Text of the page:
CALIFORNIA | LOCAL
March 5, 2014 | By Christine Mai-Duc
Long Beach approved strict rules on the use of electronic cigarettes in public spaces late Tuesday, tougher regulations than were adopted hours earlier by the Los Angeles City Council. The restrictions, adopted on a 9-0 vote, mean Los Angeles County's two largest cities will treat e-cigarettes in much the same way as regular cigarettes, banning their use in restaurants, bars, workplaces, city parks and beaches. In Long Beach, e-cigarettes will now be classified as tobacco products, banning their sale to minors under the age of 18 and subjecting vendors to inspections and potential sting operations by the city's health department.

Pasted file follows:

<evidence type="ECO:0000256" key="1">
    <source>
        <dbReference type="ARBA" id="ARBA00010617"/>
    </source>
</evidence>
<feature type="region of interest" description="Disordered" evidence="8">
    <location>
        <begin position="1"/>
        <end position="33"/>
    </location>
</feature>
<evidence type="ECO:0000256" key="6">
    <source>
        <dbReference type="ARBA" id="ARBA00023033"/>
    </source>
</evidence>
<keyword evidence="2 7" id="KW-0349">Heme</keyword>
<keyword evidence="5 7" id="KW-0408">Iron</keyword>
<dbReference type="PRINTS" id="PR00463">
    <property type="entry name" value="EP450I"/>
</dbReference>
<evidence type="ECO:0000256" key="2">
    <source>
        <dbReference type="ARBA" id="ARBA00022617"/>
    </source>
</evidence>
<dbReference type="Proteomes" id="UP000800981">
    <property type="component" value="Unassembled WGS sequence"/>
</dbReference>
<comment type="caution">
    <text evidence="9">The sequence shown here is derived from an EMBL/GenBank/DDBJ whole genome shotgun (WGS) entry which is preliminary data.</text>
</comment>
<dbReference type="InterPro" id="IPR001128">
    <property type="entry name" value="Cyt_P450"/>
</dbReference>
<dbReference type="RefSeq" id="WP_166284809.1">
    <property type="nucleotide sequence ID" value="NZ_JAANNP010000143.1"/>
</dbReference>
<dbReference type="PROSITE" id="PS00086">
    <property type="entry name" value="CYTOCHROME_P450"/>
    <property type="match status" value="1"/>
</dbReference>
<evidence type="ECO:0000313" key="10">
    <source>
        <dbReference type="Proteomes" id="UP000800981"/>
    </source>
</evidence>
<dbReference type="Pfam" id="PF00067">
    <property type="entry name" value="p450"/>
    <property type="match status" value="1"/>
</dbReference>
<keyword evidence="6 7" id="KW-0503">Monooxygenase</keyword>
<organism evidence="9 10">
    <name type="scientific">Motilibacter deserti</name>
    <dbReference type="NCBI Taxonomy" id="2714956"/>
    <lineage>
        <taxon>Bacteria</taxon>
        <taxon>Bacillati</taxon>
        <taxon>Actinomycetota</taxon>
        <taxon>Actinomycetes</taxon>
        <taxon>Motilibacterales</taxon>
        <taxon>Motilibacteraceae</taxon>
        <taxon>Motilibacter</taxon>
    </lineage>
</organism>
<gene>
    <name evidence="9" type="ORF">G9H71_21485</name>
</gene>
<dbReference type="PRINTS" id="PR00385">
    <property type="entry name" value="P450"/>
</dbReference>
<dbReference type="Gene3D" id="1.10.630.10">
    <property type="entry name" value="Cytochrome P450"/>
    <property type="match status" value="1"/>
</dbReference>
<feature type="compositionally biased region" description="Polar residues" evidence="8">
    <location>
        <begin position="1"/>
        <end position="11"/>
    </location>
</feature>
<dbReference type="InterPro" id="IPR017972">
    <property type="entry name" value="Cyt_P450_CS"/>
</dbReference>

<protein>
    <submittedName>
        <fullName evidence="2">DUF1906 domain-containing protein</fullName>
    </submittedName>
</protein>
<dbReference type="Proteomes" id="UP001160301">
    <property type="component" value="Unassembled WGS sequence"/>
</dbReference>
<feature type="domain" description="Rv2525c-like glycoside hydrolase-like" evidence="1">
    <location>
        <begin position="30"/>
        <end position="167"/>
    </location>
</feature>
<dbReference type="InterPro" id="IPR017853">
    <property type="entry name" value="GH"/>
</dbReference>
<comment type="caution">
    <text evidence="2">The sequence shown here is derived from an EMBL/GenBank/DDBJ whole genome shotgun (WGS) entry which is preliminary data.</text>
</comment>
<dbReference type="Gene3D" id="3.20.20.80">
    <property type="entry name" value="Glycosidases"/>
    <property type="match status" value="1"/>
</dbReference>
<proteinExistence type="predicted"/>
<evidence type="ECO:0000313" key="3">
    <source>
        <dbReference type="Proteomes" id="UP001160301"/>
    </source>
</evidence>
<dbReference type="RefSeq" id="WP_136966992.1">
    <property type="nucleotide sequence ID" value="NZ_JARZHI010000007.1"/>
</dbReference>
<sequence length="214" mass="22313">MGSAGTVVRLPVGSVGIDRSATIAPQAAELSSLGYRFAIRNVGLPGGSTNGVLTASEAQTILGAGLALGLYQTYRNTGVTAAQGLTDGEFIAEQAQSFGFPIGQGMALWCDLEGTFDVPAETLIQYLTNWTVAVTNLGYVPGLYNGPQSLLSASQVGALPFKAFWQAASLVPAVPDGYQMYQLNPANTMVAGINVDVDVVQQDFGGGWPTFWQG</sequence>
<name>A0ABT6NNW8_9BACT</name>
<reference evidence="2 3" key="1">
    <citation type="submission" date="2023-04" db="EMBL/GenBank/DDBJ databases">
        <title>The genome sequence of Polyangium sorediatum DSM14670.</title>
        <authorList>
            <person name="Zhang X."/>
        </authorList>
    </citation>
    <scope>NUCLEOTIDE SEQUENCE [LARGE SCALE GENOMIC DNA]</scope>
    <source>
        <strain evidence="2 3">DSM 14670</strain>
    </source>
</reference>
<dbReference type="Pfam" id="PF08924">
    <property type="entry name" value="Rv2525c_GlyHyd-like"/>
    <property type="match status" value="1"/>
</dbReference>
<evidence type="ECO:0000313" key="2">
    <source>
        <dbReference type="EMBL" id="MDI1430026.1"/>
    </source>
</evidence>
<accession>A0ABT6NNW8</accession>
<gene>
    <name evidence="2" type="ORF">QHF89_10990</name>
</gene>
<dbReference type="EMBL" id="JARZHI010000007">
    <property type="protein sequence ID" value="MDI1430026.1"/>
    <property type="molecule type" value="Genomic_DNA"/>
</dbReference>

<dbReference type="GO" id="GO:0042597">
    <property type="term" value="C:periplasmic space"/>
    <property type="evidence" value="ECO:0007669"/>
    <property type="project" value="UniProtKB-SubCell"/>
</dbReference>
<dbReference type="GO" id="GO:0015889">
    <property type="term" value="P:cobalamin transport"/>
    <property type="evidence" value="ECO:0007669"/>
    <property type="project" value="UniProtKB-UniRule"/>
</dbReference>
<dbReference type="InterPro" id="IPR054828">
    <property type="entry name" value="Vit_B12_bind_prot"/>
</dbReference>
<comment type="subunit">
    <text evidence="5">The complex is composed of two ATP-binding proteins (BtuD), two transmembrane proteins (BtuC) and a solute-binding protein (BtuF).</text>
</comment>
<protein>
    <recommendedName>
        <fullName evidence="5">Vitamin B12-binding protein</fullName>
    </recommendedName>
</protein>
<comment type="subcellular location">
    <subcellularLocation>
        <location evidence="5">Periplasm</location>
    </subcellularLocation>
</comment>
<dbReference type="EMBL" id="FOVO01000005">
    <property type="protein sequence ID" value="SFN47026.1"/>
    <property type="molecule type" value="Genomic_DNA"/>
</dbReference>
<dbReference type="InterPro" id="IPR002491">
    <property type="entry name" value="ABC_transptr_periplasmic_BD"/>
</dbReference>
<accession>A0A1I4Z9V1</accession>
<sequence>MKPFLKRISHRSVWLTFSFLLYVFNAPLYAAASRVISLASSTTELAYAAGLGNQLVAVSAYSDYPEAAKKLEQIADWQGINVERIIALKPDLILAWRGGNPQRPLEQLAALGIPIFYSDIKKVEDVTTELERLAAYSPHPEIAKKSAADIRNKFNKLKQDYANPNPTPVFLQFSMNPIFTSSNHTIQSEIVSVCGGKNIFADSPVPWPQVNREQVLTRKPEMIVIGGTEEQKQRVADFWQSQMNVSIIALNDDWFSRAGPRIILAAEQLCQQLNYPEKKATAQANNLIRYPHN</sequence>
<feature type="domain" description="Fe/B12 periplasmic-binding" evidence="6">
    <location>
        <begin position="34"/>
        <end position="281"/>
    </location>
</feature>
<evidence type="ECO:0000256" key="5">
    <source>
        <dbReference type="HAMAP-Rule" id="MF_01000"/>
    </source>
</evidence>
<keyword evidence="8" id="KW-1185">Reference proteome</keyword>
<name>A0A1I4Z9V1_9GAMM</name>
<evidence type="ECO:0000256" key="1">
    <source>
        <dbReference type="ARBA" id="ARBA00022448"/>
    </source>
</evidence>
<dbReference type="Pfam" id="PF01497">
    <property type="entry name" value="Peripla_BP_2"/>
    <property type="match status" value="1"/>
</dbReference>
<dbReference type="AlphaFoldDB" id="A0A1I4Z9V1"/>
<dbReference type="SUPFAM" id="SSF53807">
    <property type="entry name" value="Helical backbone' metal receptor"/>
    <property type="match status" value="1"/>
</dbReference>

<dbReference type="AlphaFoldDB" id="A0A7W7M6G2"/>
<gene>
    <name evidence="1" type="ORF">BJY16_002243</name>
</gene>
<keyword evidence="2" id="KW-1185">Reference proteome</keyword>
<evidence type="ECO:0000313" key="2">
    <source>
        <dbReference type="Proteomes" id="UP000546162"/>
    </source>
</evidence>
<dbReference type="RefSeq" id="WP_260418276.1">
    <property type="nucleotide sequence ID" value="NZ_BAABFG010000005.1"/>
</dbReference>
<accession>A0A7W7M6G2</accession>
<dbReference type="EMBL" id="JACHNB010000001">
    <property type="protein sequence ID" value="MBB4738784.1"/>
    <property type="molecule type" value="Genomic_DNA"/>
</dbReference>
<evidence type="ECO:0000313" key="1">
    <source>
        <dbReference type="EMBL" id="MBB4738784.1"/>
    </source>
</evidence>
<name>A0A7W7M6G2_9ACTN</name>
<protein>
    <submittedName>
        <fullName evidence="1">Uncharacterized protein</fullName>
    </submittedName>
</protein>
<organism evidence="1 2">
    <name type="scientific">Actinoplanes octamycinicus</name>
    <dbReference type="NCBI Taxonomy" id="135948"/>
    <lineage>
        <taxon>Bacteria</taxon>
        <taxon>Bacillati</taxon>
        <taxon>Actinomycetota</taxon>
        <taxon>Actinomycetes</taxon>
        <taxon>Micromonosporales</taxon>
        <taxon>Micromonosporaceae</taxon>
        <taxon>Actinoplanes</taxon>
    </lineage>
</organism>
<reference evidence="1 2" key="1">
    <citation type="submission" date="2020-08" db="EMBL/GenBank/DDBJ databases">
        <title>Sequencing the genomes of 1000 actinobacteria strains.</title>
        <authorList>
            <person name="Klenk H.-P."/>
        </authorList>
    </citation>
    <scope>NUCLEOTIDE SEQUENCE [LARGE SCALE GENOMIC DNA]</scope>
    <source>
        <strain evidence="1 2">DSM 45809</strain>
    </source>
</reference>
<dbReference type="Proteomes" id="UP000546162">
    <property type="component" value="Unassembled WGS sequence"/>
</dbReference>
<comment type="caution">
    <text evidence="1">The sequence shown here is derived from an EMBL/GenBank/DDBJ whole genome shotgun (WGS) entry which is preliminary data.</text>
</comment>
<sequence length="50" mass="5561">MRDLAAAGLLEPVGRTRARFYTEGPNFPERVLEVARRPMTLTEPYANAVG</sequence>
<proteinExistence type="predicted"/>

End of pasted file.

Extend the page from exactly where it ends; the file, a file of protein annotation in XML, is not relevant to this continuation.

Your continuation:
CALIFORNIA | LOCAL
August 11, 1989 | Compiled by Times researcher Cecilia Rasmussen
The Los Angeles County Board of Supervisors last week approved an increase in business license fees for the 1989-90 fiscal year. The cost of getting a business license in the county increased anywhere from $20 to $513.
NEWS
December 20, 1992 | DUKE HELFAND
The city has raised annual business license fees for the first time, a move that some economic leaders fear will force small companies to close or move. The fees, which had been a flat $10 since the city incorporated in 1960, will rise to between $50 and $3,000, depending on a business' square footage and number of employees. The increases could be a hardship as the recession lingers, said Jeff Casey, executive director of the Industrial Council, a Commerce business organization.
CALIFORNIA | LOCAL
August 31, 1996 | DEBRA CANO